Time to re-think disability in the workplace

I had the pleasure of attending the Leonard Cheshire Employment and Inclusion Summit last week which was a fascinating opportunity to discuss the ways in which organisations can break down the barriers to employment for those with a disability in the UK.

There are 13.3 million disabled people in the UK, that’s about 1 in 5 of the population, yet only 47.9% of working age disabled people are in employment (compared to 80.1% non-disabled). If we consider that 83% of disabilities are acquired (at an average age of 53) and that 96% of disabilities are non-visible, then every organisation needs to re-think their views and policies on disabilities in the workplace. 

Diversity and inclusion are hot topics now, but what we tend to see are reports and articles where the focus is mainly on gender, age or race - ‘male, pale and stale’ frequent many comment threads on social media. Disability still feels like a taboo subject within the UK, but when 20% of the population is disabled then we must look at how we as organisations can start talking about disability without feeling uncomfortable and to identify how we can start removing the barriers to employment for those with a disability.

Consider this:

If 1 in 5 people in the UK has a disability, then the chances are that this will also reflect the make-up of your customer base. Is your own staff base, therefore, a representative cross-section of your community and your customers? Probably not.

Diverse teams are known to perform better and if your team is diverse enough to be inclusive to those with disabilities then you will be able to better understand the needs of your customers and be able to provide a wider range of services and support, which will have a positive impact on your bottom line.

It’s about talent

As organisations, we know that there is a skills gap that seems to be getting bigger. Just because someone has a disability does not mean that they do not have the skills and the talent to perform a job role to the same ability as someone without a disability. By law, job applicants do not have to tell you they are disabled but there are changes that you can make to the recruitment process that would encourage those with disabilities to apply if they have the skills and the talent that you need:

  • State on job adverts that you welcome applications from disabled people and are happy to make adjustments if needed.
  • Are the job requirements that you list on the job description really needed for the role and have you considered the language that you use to make sure it is more inclusive and not biased?
  • Before applicants attend the interview, ring ahead and ask them if they have any access needs or for adjustments to be made – it shows that you are thinking about inclusion.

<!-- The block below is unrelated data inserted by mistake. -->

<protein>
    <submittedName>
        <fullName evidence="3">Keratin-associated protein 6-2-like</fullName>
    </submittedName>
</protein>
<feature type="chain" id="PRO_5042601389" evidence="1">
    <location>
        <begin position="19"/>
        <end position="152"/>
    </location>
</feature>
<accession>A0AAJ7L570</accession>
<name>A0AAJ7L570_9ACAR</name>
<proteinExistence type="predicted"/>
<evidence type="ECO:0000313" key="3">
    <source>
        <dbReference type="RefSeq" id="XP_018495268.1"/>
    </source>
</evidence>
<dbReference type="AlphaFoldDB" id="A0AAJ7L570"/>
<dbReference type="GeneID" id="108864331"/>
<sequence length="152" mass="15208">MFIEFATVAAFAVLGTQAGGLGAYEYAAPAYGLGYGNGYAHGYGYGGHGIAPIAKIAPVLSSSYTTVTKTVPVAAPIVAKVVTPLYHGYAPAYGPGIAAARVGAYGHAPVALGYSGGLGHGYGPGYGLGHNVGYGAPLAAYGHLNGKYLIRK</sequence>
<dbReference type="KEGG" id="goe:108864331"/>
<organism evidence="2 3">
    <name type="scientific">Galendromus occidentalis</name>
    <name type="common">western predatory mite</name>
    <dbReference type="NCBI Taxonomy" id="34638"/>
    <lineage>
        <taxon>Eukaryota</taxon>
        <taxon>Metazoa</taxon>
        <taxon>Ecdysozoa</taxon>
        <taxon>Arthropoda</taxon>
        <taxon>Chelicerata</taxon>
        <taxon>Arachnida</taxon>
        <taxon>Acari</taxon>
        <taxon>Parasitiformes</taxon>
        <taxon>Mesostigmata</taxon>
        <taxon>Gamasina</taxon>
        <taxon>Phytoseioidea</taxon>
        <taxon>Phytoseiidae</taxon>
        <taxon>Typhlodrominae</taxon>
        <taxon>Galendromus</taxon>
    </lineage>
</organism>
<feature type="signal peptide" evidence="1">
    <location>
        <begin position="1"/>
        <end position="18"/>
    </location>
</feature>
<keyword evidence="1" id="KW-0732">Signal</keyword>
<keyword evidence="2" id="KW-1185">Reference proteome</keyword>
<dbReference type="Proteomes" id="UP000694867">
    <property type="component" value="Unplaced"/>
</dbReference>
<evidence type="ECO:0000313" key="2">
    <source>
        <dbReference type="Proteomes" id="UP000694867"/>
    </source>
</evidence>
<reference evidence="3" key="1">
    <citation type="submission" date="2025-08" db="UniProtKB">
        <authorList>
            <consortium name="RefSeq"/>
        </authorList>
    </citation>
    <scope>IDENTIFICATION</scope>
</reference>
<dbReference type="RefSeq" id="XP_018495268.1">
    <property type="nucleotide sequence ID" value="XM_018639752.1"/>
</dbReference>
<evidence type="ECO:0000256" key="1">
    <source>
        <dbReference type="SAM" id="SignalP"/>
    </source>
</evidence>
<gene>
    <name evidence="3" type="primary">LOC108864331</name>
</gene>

• Have you considered accessibility when posting job adverts? Screen reading software often cannot read a PDF, for example.
  • Is an interview the right format for the job role? Could you offer work trials or interactive workshops for candidates to showcase their talents?

It’s about not fearing open and honest communication

As people, we need to break down barriers around physical and mental disabilities. We should not be afraid to talk openly about disabilities and learn from each other and this communication needs to work both ways to become more normalised. Organisationally we should focus on the human first and not disability first and begin to question whether the word ‘disability’ is even appropriate in modern society.

Making workplace adjustments are not always as expensive as most people think and there are government schemes such as Access to Work that can fund these costs.

Moving the agenda forward

RWA will continue our work around diversity and inclusion and we believe that now is the time to focus on abilities and not disabilities as part of our aims to help close the skills gap. We would welcome the opportunity to have a more open dialogue with our clients and the workforce community to identify how collectively we can effect positive change.

If you would like to know more or to be put in touch with other organisations who can help you become more inclusive, then do get in touch

About the author

Tom has worked at RWA for over 12 years, starting as Operations Manager before taking on roles as Operations Director, CEO and most recently as Director leading the company into the digital age.

Before joining RWA, he was involved in helping develop the operations of one of Wales’ fastest growing utility consultancies as well as leading the Key Accounts team of a major commercial energy supplier.

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